Photo by Greg Redfern
On Thursday and Friday night of 2020 stargazers were able to witness a spectacular sight, the longest Beaver moon in centuries was on display from Thursday night to early Friday morning. A Beaver Moon is a partial eclipse when only part of the moon is in the Earth’s shadow.
“NASA says this partial eclipse is ultra-long because the moon is almost at the farthest part from the Earth in its orbit (known as apogee), which means the moon is moving a bit slower through the shadow of Earth,” said Elizabeth Howell, contributing writer on Space.com.
Since this Beaver moon was only a partial lunar eclipse the moon was not a true blood moon, but it still appeared to be brownish-red. Astronomical news explains why the Beaver moon was worth looking at.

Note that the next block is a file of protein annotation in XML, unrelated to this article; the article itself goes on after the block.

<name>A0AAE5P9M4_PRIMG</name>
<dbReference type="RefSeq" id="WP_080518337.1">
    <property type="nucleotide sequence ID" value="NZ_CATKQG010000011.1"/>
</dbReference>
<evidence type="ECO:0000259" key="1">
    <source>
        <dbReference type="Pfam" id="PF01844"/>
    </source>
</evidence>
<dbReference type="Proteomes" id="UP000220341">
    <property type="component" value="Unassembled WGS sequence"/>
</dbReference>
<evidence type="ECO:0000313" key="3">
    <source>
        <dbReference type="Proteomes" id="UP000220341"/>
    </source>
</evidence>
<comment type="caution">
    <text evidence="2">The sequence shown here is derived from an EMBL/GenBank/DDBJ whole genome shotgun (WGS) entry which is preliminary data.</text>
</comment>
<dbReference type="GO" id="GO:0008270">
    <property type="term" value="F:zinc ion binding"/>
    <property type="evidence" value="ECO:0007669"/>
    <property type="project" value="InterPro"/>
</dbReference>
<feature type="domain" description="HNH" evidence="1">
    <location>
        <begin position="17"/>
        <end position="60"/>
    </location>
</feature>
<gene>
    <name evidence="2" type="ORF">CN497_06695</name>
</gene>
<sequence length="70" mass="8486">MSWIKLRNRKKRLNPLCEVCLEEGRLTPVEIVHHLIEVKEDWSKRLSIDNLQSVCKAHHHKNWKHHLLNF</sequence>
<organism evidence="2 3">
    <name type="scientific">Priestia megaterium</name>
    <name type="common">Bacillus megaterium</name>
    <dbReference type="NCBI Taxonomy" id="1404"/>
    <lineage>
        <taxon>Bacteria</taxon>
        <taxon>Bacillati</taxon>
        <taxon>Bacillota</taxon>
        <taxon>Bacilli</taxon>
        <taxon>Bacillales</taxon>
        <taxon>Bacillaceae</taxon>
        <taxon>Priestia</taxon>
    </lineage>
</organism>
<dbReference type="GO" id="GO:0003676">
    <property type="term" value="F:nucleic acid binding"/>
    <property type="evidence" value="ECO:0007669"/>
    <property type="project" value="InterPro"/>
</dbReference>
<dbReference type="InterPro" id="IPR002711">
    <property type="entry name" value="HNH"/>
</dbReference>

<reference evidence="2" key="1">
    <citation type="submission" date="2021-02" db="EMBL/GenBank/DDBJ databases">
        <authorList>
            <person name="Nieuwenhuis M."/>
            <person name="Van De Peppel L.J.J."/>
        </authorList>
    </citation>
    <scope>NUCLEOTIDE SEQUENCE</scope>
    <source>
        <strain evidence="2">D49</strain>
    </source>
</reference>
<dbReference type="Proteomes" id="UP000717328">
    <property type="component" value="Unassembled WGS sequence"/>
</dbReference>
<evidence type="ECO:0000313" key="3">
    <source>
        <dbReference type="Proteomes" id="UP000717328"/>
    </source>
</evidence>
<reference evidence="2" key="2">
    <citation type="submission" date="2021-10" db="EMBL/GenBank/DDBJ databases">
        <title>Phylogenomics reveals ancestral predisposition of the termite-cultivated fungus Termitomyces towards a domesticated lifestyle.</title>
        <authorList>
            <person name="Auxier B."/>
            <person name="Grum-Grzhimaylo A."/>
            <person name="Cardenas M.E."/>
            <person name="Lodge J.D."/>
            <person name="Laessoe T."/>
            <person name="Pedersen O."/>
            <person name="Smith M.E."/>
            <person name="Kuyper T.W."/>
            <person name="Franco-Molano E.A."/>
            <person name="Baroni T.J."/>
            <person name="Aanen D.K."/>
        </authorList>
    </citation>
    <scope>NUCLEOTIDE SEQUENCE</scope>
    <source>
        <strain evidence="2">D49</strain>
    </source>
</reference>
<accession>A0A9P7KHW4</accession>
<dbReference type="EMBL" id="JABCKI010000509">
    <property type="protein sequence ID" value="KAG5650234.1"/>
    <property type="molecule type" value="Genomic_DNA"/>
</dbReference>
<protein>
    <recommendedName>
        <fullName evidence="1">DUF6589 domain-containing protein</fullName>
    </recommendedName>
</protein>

“Lunar eclipses are pretty spectacular as the Moon appears blood-red during these events. It happens because light from the Sun has to pass through the Earth’s atmosphere that filters out most blue light but lets in the red light,” said Astronomical News.
The full moon of each month has a unique name to go along with it that normally dates back to the Native Americans. November is the time when beavers are preparing to save up for the winter and are busy making homes. Hunters would also trap beavers for their thick fur to keep warm. This moon is also known to some as frost, frosty, or snow moon because of the change in weather.
Space.com says the Beaver moon was “the combined light of all the sunrises and sunsets that ring our world at this particular moment.” If the viewing for the Beaver moon was too early, there’s always the two total eclipses in May and November of next year.